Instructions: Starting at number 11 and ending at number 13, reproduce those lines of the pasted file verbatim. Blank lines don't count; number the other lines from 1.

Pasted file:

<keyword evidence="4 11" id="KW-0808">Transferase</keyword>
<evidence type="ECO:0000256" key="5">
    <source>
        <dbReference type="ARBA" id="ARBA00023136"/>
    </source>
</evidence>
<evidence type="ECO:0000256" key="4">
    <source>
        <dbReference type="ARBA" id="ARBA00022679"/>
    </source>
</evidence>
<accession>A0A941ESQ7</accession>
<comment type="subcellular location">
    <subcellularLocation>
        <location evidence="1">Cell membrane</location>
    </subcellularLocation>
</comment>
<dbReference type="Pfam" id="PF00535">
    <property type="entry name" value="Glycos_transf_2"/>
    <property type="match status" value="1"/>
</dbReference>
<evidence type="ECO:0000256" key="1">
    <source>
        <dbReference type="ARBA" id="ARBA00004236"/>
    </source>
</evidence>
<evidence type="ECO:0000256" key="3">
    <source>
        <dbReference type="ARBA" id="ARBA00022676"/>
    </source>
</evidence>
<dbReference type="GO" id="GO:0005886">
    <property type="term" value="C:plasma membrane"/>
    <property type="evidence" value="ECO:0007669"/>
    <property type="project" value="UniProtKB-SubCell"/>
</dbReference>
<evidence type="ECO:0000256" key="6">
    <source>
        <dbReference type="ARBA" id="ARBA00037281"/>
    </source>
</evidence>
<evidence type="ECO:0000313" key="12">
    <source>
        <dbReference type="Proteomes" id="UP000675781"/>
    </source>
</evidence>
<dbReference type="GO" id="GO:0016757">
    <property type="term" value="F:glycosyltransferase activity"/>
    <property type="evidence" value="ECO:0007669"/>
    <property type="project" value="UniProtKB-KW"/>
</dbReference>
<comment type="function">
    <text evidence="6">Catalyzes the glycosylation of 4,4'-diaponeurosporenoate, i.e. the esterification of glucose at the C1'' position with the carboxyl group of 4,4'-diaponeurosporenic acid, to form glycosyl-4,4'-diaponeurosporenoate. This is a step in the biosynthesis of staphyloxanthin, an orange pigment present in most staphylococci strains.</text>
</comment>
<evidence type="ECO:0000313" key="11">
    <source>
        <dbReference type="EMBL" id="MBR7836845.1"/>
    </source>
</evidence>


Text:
</evidence>
<accession>A0A941ESQ7</accession>
<comment type="subcellular location">